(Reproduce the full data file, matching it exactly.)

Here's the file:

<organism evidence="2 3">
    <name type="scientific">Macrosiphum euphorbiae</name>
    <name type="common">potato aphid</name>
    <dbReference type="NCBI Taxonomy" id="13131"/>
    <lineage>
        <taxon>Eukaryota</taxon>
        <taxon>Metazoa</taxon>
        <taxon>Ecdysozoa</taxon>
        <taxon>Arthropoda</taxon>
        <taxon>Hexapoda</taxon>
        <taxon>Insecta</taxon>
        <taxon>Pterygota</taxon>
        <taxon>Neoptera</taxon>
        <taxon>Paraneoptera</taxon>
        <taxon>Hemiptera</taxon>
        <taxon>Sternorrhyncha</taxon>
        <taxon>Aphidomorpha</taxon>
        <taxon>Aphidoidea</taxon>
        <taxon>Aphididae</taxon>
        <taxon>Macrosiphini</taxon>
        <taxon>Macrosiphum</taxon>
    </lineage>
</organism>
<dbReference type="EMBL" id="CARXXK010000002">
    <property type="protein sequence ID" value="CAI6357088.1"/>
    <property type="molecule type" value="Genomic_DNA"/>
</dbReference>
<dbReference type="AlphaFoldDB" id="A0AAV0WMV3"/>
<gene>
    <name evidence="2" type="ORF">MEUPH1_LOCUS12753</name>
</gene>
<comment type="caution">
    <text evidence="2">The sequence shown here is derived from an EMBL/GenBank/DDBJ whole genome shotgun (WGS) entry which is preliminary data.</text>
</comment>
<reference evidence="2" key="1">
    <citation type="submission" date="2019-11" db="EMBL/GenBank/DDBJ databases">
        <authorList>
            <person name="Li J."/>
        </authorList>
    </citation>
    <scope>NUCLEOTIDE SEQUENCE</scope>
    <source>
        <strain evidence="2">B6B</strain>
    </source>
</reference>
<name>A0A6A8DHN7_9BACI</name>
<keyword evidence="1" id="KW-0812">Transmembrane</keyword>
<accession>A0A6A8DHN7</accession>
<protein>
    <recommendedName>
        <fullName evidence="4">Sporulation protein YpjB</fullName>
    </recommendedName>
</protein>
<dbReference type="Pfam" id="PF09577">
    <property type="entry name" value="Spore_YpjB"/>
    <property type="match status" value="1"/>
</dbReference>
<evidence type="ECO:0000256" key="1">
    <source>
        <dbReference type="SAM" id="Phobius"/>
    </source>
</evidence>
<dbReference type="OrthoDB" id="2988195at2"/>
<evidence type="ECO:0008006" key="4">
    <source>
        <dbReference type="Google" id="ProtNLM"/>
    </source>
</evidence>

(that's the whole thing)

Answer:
<organism evidence="2 3">
    <name type="scientific">Macrosiphum euphorbiae</name>
    <name type="common">potato aphid</name>
    <dbReference type="NCBI Taxonomy" id="13131"/>
    <lineage>
        <taxon>Eukaryota</taxon>
        <taxon>Metazoa</taxon>
        <taxon>Ecdysozoa</taxon>
        <taxon>Arthropoda</taxon>
        <taxon>Hexapoda</taxon>
        <taxon>Insecta</taxon>
        <taxon>Pterygota</taxon>
        <taxon>Neoptera</taxon>
        <taxon>Paraneoptera</taxon>
        <taxon>Hemiptera</taxon>
        <taxon>Sternorrhyncha</taxon>
        <taxon>Aphidomorpha</taxon>
        <taxon>Aphidoidea</taxon>
        <taxon>Aphididae</taxon>
        <taxon>Macrosiphini</taxon>
        <taxon>Macrosiphum</taxon>
    </lineage>
</organism>
<dbReference type="EMBL" id="CARXXK010000002">
    <property type="protein sequence ID" value="CAI6357088.1"/>
    <property type="molecule type" value="Genomic_DNA"/>
</dbReference>
<dbReference type="AlphaFoldDB" id="A0AAV0WMV3"/>
<gene>
    <name evidence="2" type="ORF">MEUPH1_LOCUS12753</name>
</gene>
<comment type="caution">
    <text evidence="2">The sequence shown here is derived from an EMBL/GenBank/DDBJ whole genome shotgun (WGS) entry which is preliminary data.</text>
</comment>
<reference evidence="2" key="1">
    <citation type="submission" date="2019-11" db="EMBL/GenBank/DDBJ databases">
        <authorList>
            <person name="Li J."/>
        </authorList>
    </citation>
    <scope>NUCLEOTIDE SEQUENCE</scope>
    <source>
        <strain evidence="2">B6B</strain>
    </source>
</reference>
<name>A0A6A8DHN7_9BACI</name>
<keyword evidence="1" id="KW-0812">Transmembrane</keyword>
<accession>A0A6A8DHN7</accession>
<protein>
    <recommendedName>
        <fullName evidence="4">Sporulation protein YpjB</fullName>
    </recommendedName>
</protein>
<dbReference type="Pfam" id="PF09577">
    <property type="entry name" value="Spore_YpjB"/>
    <property type="match status" value="1"/>
</dbReference>
<evidence type="ECO:0000256" key="1">
    <source>
        <dbReference type="SAM" id="Phobius"/>
    </source>
</evidence>
<dbReference type="OrthoDB" id="2988195at2"/>
<evidence type="ECO:0008006" key="4">
    <source>
        <dbReference type="Google" id="ProtNLM"/>
    </source>
</evidence>